Memristor found

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Vol 453 | 1 May 2008 | doi:10.1038/nature06932

The missing memristor found
Dmitri B. Strukov1, Gregory S. Snider1, Duncan R. Stewart1 & R. Stanley Williams1
Anyone who ever took an electronics laboratory class will be familiar with the fundamental passive circuit elements: the resistor, the capacitor and the inductor. However, in 1971 Leon Chua reasoned from symmetry arguments thatthere should be a fourth fundamental element, which he called a memristor (short for memory resistor)1. Although he showed that such an element has many interesting and valuable circuit properties, until now no one has presented either a useful physical model or an example of a memristor. Here we show, using a simple analytical example, that memristance arises naturally in nanoscale systems inwhich solid-state electronic and ionic transport are coupled under an external bias voltage. These results serve as the foundation for understanding a wide range of hysteretic current–voltage behaviour observed in many nanoscale electronic devices2–19 that involve the motion of charged atomic or molecular species, in particular certain titanium dioxide cross-point switches20–22. More specifically,Chua noted that there are six different mathematical relations connecting pairs of the four fundamental circuit variables: electric current i, voltage v, charge q and magnetic flux Q. One of these relations (the charge is the time integral of the current) is determined from the definitions of two of the variables, and another (the flux is the time integral of the electromotive force, or voltage) isdetermined from Faraday’s law of induction. Thus, there should be four basic circuit elements described by the remaining relations between the variables (Fig. 1). The ‘missing’ element—the memristor, with memristance M—provides a functional relation between charge and flux, dQ 5 Mdq. In the case of linear elements, in which M is a constant, memristance is identical to resistance and, thus, is ofno special interest. However, if M is itself a function of q, yielding a nonlinear circuit element, then the situation is more interesting. The i–v characteristic of such a nonlinear relation between q and Q for a sinusoidal input is generally a frequency-dependent Lissajous figure1, and no combination of nonlinear resistive, capacitive and inductive components can duplicate the circuit propertiesof a nonlinear memristor (although including active circuit elements such as amplifiers can do so)1. Because most valuable circuit functions are attributable to nonlinear device characteristics, memristors compatible with integrated circuits could provide new circuit functions such as electronic resistance switching at extremely high two-terminal device densities. However, until now there has notbeen a material realization of a memristor. The most basic mathematical definition of a current-controlled memristor for circuit analysis is the differential form v~R(w)i ð1Þ propose a physical model that satisfies these simple equations. In 1976 Chua and Kang generalized the memristor concept to a much broader class of nonlinear dynamical systems they called memristive systems23, described by theequations v~R(w,i)i ð3Þ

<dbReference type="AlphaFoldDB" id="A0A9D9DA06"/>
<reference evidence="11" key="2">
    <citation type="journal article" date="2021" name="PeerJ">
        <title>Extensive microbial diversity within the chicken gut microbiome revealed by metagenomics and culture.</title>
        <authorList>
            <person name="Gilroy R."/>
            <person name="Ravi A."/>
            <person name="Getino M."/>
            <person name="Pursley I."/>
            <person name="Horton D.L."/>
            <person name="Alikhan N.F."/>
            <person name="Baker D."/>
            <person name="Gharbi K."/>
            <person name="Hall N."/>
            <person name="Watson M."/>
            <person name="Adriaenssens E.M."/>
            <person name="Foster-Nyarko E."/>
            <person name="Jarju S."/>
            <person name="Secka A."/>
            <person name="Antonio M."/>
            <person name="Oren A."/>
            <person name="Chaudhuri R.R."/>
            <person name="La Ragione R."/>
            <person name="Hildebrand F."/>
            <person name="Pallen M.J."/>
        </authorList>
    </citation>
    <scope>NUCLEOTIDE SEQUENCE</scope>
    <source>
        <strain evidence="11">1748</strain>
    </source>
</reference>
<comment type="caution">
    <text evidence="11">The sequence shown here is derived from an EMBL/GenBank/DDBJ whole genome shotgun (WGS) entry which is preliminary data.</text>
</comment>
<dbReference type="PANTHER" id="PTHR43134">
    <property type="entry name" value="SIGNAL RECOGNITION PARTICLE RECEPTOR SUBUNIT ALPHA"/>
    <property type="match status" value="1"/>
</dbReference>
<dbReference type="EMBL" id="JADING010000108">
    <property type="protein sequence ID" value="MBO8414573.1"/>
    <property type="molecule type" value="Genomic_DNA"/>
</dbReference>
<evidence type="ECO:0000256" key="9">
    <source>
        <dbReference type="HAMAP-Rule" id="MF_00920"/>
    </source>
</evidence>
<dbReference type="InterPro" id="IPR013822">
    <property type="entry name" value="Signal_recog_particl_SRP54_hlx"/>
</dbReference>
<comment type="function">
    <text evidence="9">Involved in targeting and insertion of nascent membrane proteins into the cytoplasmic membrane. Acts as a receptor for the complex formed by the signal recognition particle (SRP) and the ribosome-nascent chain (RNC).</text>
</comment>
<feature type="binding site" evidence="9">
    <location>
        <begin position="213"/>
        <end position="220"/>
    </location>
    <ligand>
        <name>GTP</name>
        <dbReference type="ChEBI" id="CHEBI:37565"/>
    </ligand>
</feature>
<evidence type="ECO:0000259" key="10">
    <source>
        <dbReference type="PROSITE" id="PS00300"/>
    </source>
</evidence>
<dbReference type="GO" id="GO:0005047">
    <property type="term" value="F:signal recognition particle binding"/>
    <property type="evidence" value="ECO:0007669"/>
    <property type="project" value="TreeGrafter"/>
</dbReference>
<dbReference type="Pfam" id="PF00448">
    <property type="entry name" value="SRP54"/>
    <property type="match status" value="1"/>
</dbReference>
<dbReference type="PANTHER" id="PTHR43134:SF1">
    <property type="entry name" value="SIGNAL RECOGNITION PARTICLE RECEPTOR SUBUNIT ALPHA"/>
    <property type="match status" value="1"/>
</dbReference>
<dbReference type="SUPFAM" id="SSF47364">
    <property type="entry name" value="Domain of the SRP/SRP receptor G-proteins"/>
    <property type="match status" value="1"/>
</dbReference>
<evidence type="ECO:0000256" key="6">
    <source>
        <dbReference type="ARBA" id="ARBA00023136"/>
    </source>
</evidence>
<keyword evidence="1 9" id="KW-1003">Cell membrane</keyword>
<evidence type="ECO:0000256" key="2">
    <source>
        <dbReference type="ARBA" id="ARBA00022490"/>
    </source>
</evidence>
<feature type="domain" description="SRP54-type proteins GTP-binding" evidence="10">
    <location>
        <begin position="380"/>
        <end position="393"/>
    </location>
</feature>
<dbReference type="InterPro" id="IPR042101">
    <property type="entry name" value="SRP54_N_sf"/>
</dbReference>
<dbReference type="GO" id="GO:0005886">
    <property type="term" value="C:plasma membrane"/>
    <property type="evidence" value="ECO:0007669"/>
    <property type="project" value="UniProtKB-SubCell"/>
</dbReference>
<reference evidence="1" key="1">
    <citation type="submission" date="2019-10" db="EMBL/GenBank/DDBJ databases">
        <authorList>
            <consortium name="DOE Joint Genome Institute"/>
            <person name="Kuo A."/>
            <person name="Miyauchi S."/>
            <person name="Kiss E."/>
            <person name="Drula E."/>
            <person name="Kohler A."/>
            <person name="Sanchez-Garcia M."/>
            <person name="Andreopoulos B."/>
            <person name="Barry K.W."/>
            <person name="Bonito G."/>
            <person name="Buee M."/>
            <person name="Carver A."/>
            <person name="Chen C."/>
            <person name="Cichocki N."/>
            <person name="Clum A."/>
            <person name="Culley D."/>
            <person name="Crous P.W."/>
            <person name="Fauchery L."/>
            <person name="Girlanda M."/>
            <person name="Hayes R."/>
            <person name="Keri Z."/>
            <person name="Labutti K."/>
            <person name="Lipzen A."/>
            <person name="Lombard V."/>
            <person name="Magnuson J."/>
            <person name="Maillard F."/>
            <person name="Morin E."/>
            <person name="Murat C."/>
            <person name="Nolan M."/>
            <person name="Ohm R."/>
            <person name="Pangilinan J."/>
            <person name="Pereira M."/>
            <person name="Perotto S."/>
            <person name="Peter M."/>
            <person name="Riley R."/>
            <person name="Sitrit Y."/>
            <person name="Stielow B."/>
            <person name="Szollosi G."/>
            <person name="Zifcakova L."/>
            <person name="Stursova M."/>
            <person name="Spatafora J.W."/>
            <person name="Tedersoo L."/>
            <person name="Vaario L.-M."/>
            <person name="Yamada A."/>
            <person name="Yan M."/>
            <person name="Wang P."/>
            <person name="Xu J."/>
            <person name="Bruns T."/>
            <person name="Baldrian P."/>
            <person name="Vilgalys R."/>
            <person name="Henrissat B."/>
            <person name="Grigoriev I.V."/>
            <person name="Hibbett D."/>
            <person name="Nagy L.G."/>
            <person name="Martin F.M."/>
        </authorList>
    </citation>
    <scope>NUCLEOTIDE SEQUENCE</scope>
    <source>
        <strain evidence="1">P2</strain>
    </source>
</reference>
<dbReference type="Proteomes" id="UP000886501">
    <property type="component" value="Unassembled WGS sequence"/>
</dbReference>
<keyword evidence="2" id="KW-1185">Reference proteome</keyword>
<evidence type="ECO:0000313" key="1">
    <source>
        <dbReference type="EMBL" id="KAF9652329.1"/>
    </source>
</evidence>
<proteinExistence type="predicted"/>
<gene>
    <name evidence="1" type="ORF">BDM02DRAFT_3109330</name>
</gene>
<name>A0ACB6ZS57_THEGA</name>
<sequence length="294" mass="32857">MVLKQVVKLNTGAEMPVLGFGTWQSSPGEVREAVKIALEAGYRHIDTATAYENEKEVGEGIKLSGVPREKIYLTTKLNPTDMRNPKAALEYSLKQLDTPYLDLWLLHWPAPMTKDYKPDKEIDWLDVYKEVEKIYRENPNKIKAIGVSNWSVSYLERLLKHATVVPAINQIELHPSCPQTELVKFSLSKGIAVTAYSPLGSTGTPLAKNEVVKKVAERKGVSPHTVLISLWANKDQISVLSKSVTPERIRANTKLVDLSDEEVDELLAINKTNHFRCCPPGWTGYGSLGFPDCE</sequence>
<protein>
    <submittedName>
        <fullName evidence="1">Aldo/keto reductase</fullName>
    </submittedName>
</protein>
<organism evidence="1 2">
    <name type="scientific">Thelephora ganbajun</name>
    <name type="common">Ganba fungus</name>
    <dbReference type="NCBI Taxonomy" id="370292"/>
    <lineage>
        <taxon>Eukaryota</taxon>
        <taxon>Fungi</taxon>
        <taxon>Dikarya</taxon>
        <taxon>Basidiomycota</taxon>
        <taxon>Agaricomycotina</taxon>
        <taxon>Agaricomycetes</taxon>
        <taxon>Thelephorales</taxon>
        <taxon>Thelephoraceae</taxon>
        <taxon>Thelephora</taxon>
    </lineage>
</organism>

dw ~f (w,i) ð4Þ dt where w can be a set of state variables and R and f can in general be explicit functions of time. Here, for simplicity, we restrict the discussion to current-controlled, time-invariant, one-port devices. Note that, unlike in a memristor, the flux in memristive systems is no longer uniquely defined by the charge. However, equation (3) does serve todistinguish a memristive system from an arbitrary dynamical device; no current flows through the memristive system when the voltage drop across it is zero. Chua and Kang showed that the i–v characteristics of some devices and systems, notably thermistors, Josephson junctions, neon bulbs and even the Hodgkin–Huxley model of the neuron, can be modelled using memristive equations23. Nevertheless,...
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